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After the Flood
by Rich See
Rorschach Theatre's world premiere of After The Flood is an interesting intersection of East meets West and the imprint this meeting leaves upon the psyche of its hero, Ethan Brooks, and the colorful cast of people who surround him on his artistically spiritual adventure. Written by Randy Baker, who is also one of Rorschach's Co-Artistic Directors, the piece, which was in workshop in December 2002 was recently given a public reading at last fall's Kennedy Center "Page to Stage" festival. Now After the Flood is part of Rorschach's 2004 season, which is focusing on the art of storytelling. It's an interesting play within a play and a terrific introduction to the beautiful artistry of Malaysian shadow puppetry -- Wayang Kulit.
The story revolves around Ethan Brooks (portrayed with understated nerdiness by Jason Lott), a child of expatriate American missionaries who grew up in Malaysia. Having left his foreign home to attend college in the States, he has now returned to conduct research for his thesis paper. In reality, and unknown to himself, he is really searching for his own identity and his place in a world where he has always felt he never belonged.
Director Jeremy Skidmore and Puppet Choreographer/Co-Director James D. Hart have pulled together an admirable cast and crew to bring After The Flood to life. It's obvious a great deal of work and creativity have gone into the production and the payoff for the audience is great. The only complaint is that the show is 2 hours and 40 minutes long. Baker needs to tighten up the character development and the dialogue. There too many rambling moments and extended dialogues that simply rehash the same point which was previously made. This would help his two main story lines -- the search by Brooks to find his emotional/spiritual roots and the budding love story between he and his childhood friend Alice Morrison (played by Anne Bowles). The chemistry between Lott and Bowles is both believable and touching to watch as their romance takes its first budding steps.
Lighting Designer John Burkland makes the most of the performance space at Casa del Pueblo on Columbia Road in Columbia Heights. The space, housed within Calvary Methodist Church, adds to the whole atmosphere of the production and Burkland's lighting adds shadows to the vaulted ceiling, which flows nicely with the theme of dueling light and shadow worlds that is played out on the stage. The atmospheric lighting he has created for the puppet portions is wonderful.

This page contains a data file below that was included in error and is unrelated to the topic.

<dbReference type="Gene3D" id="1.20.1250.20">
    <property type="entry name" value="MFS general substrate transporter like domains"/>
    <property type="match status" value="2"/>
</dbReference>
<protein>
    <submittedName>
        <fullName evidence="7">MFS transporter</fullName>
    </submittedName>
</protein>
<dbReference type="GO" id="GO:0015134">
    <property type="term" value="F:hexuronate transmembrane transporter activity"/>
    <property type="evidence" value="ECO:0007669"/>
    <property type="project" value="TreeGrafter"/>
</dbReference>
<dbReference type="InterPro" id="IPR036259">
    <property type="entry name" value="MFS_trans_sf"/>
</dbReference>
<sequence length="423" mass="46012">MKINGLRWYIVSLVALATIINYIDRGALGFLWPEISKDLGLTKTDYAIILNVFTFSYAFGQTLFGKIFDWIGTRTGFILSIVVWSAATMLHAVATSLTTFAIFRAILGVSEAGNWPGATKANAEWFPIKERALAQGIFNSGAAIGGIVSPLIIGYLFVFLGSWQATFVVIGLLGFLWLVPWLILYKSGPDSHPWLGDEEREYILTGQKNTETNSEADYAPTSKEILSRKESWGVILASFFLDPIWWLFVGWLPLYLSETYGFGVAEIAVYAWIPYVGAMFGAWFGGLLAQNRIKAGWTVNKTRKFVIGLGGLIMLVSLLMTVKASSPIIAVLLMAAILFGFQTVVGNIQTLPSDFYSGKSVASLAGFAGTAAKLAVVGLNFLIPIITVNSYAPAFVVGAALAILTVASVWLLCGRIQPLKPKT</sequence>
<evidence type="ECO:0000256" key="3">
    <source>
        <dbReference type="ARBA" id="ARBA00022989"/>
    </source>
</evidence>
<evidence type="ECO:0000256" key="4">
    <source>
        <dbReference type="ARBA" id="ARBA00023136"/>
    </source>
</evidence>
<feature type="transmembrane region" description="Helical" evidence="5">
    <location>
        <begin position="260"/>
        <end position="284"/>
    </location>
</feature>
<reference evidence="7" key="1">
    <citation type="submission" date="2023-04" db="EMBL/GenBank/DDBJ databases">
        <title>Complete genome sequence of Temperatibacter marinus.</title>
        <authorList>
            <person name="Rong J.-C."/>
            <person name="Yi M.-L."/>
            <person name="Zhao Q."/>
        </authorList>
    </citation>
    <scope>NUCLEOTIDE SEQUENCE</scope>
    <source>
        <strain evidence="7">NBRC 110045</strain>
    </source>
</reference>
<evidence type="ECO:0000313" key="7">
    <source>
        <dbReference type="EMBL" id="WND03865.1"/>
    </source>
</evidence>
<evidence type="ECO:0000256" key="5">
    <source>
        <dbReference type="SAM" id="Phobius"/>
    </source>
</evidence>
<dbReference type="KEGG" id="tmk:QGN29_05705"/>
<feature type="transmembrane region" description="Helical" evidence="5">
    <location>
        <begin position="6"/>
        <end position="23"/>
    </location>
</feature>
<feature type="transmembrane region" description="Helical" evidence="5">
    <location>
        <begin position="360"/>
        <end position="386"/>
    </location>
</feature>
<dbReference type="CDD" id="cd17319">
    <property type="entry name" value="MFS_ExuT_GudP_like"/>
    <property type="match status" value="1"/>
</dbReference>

David McKeever's original sound design and composition is direct from the night markets of Kuala Lumpur. Capturing the street life, as well as the romantic appeal of the land, his music blends traditional Gamelan music and Malaysian streetscapes, with his own compositions. Thus there is seldom a time when the stage is completely quiet, so that you truly are immersed in the Malaysian world.
Costume Designer Debra Kim Sivigny's puppets are really the centerpiece of the show. Their forms capture the traditional spirit of Wayang Kulit while giving a modern interpretation to this ageless performance art.
Set Designer Matt Soule has created a minimalist set that flows from one scene to another. The three shadow puppet screens, which flank the back areas are incorporated into the set, so they never distract from the action occurring on stage.
Aside from the well cast Lott and Bowles, other standouts include Frank Britton in dual roles as puppet master Tok Baku and Ethan's friend, Devon. Paul MacWhorter, Meg Taintor, and Joshua Skidmore energize the puppets as the King, Lady Sita, and the Fool. Keeping adults captivated with a puppet fairy tale is no easy task and they've succeeded greatly. Scott McCormick's monster is appropriately gruesome, while his Monsieur de Monkey is humorously Disney-like. Jennifer Knight excels as Jelita, the quietly composed wife of missing puppet master Tok Baku. Portraying her concern for her husband's safety, while also honoring the culture's intense code of emotional privacy, is a fine line she gracefully walks. Franklin Dam and Al Twanmo fill out the cast, Twanmo as the extremely taciturn, peanut eating Yusuf and Dam in a variety of roles, most humorously as the Rod Stewart-singing Ibrahim, who picks Ethan up on his way to "K.L." (Kuala Lumpur).
Though the script could use a little more fine tuning, all in all, this is a wonderful addition to Washington's growing base of locally written, produced, and premiered theatrical works. Something we should all support and encourage!
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